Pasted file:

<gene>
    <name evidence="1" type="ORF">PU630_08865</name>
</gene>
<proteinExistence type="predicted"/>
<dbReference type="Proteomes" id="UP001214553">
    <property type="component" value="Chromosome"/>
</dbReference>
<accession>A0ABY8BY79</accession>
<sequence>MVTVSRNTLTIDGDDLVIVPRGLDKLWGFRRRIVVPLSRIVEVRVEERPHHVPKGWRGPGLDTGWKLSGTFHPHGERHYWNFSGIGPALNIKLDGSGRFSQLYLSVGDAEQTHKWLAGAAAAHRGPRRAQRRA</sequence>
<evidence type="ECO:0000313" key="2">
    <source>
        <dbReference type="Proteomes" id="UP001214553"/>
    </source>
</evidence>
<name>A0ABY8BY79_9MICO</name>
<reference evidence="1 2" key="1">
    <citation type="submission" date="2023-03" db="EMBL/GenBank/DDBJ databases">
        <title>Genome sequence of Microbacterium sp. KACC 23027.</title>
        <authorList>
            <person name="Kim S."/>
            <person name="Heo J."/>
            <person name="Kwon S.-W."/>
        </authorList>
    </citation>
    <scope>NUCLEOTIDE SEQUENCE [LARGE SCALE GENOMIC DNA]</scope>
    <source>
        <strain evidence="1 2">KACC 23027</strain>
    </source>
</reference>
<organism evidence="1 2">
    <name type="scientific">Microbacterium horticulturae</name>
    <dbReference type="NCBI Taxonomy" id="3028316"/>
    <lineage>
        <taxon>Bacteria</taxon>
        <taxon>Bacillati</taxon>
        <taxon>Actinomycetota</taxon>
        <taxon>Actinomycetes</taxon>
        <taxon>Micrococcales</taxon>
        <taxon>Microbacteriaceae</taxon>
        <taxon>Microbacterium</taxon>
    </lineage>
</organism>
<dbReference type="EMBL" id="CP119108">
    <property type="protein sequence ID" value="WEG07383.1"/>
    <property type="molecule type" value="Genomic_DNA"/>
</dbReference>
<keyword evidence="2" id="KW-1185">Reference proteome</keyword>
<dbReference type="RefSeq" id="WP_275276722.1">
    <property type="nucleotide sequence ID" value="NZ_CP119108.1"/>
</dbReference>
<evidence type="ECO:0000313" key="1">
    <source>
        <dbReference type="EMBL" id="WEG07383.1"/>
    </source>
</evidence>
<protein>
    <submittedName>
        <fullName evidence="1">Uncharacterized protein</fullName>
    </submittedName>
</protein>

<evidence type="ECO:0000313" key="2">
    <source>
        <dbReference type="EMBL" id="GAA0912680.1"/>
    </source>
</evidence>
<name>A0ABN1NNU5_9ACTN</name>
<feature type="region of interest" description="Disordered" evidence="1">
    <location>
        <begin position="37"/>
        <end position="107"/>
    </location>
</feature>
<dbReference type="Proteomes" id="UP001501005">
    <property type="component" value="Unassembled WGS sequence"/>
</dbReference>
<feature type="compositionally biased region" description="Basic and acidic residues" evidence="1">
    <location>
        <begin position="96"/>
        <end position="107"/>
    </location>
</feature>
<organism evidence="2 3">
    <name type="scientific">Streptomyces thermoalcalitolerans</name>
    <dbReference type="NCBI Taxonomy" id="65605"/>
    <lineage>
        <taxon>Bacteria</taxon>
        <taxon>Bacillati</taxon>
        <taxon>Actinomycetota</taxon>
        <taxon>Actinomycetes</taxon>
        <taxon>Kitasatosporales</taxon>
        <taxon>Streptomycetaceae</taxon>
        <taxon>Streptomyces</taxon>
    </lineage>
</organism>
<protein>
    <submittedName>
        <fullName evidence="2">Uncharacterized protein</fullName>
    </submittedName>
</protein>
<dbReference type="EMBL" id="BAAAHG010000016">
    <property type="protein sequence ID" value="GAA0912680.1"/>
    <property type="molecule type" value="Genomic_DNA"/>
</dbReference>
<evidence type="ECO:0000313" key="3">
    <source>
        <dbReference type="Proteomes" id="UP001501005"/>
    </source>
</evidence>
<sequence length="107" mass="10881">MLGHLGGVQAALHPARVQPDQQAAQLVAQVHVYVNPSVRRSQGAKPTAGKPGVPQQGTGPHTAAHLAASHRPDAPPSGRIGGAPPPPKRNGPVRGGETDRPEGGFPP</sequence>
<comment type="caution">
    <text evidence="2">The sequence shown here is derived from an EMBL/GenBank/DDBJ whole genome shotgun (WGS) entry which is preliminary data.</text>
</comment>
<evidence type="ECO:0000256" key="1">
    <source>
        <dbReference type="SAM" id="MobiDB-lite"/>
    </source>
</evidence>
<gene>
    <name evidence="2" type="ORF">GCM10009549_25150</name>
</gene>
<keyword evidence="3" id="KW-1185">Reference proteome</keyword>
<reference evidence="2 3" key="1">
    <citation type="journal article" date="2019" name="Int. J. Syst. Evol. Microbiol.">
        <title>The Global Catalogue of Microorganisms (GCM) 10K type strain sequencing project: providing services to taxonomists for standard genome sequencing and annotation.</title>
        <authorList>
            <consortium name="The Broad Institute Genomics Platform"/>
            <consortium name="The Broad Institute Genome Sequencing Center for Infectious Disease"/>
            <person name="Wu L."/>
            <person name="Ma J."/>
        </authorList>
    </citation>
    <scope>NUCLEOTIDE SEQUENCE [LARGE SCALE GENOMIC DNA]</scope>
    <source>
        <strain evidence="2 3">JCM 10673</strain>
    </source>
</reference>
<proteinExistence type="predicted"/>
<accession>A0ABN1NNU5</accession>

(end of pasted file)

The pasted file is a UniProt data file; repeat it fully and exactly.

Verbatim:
<gene>
    <name evidence="1" type="ORF">PU630_08865</name>
</gene>
<proteinExistence type="predicted"/>
<dbReference type="Proteomes" id="UP001214553">
    <property type="component" value="Chromosome"/>
</dbReference>
<accession>A0ABY8BY79</accession>
<sequence>MVTVSRNTLTIDGDDLVIVPRGLDKLWGFRRRIVVPLSRIVEVRVEERPHHVPKGWRGPGLDTGWKLSGTFHPHGERHYWNFSGIGPALNIKLDGSGRFSQLYLSVGDAEQTHKWLAGAAAAHRGPRRAQRRA</sequence>
<evidence type="ECO:0000313" key="2">
    <source>
        <dbReference type="Proteomes" id="UP001214553"/>
    </source>
</evidence>
<name>A0ABY8BY79_9MICO</name>
<reference evidence="1 2" key="1">
    <citation type="submission" date="2023-03" db="EMBL/GenBank/DDBJ databases">
        <title>Genome sequence of Microbacterium sp. KACC 23027.</title>
        <authorList>
            <person name="Kim S."/>
            <person name="Heo J."/>
            <person name="Kwon S.-W."/>
        </authorList>
    </citation>
    <scope>NUCLEOTIDE SEQUENCE [LARGE SCALE GENOMIC DNA]</scope>
    <source>
        <strain evidence="1 2">KACC 23027</strain>
    </source>
</reference>
<organism evidence="1 2">
    <name type="scientific">Microbacterium horticulturae</name>
    <dbReference type="NCBI Taxonomy" id="3028316"/>
    <lineage>
        <taxon>Bacteria</taxon>
        <taxon>Bacillati</taxon>
        <taxon>Actinomycetota</taxon>
        <taxon>Actinomycetes</taxon>
        <taxon>Micrococcales</taxon>
        <taxon>Microbacteriaceae</taxon>
        <taxon>Microbacterium</taxon>
    </lineage>
</organism>
<dbReference type="EMBL" id="CP119108">
    <property type="protein sequence ID" value="WEG07383.1"/>
    <property type="molecule type" value="Genomic_DNA"/>
</dbReference>
<keyword evidence="2" id="KW-1185">Reference proteome</keyword>
<dbReference type="RefSeq" id="WP_275276722.1">
    <property type="nucleotide sequence ID" value="NZ_CP119108.1"/>
</dbReference>
<evidence type="ECO:0000313" key="1">
    <source>
        <dbReference type="EMBL" id="WEG07383.1"/>
    </source>
</evidence>
<protein>
    <submittedName>
        <fullName evidence="1">Uncharacterized protein</fullName>
    </submittedName>
</protein>

<evidence type="ECO:0000313" key="2">
    <source>
        <dbReference type="EMBL" id="GAA0912680.1"/>
    </source>
</evidence>
<name>A0ABN1NNU5_9ACTN</name>
<feature type="region of interest" description="Disordered" evidence="1">
    <location>
        <begin position="37"/>
        <end position="107"/>
    </location>
</feature>
<dbReference type="Proteomes" id="UP001501005">
    <property type="component" value="Unassembled WGS sequence"/>
</dbReference>
<feature type="compositionally biased region" description="Basic and acidic residues" evidence="1">
    <location>
        <begin position="96"/>
        <end position="107"/>
    </location>
</feature>
<organism evidence="2 3">
    <name type="scientific">Streptomyces thermoalcalitolerans</name>
    <dbReference type="NCBI Taxonomy" id="65605"/>
    <lineage>
        <taxon>Bacteria</taxon>
        <taxon>Bacillati</taxon>
        <taxon>Actinomycetota</taxon>
        <taxon>Actinomycetes</taxon>
        <taxon>Kitasatosporales</taxon>
        <taxon>Streptomycetaceae</taxon>
        <taxon>Streptomyces</taxon>
    </lineage>
</organism>
<protein>
    <submittedName>
        <fullName evidence="2">Uncharacterized protein</fullName>
    </submittedName>
</protein>
<dbReference type="EMBL" id="BAAAHG010000016">
    <property type="protein sequence ID" value="GAA0912680.1"/>
    <property type="molecule type" value="Genomic_DNA"/>
</dbReference>
<evidence type="ECO:0000313" key="3">
    <source>
        <dbReference type="Proteomes" id="UP001501005"/>
    </source>
</evidence>
<sequence length="107" mass="10881">MLGHLGGVQAALHPARVQPDQQAAQLVAQVHVYVNPSVRRSQGAKPTAGKPGVPQQGTGPHTAAHLAASHRPDAPPSGRIGGAPPPPKRNGPVRGGETDRPEGGFPP</sequence>
<comment type="caution">
    <text evidence="2">The sequence shown here is derived from an EMBL/GenBank/DDBJ whole genome shotgun (WGS) entry which is preliminary data.</text>
</comment>
<evidence type="ECO:0000256" key="1">
    <source>
        <dbReference type="SAM" id="MobiDB-lite"/>
    </source>
</evidence>
<gene>
    <name evidence="2" type="ORF">GCM10009549_25150</name>
</gene>
<keyword evidence="3" id="KW-1185">Reference proteome</keyword>
<reference evidence="2 3" key="1">
    <citation type="journal article" date="2019" name="Int. J. Syst. Evol. Microbiol.">
        <title>The Global Catalogue of Microorganisms (GCM) 10K type strain sequencing project: providing services to taxonomists for standard genome sequencing and annotation.</title>
        <authorList>
            <consortium name="The Broad Institute Genomics Platform"/>
            <consortium name="The Broad Institute Genome Sequencing Center for Infectious Disease"/>
            <person name="Wu L."/>
            <person name="Ma J."/>
        </authorList>
    </citation>
    <scope>NUCLEOTIDE SEQUENCE [LARGE SCALE GENOMIC DNA]</scope>
    <source>
        <strain evidence="2 3">JCM 10673</strain>
    </source>
</reference>
<proteinExistence type="predicted"/>
<accession>A0ABN1NNU5</accession>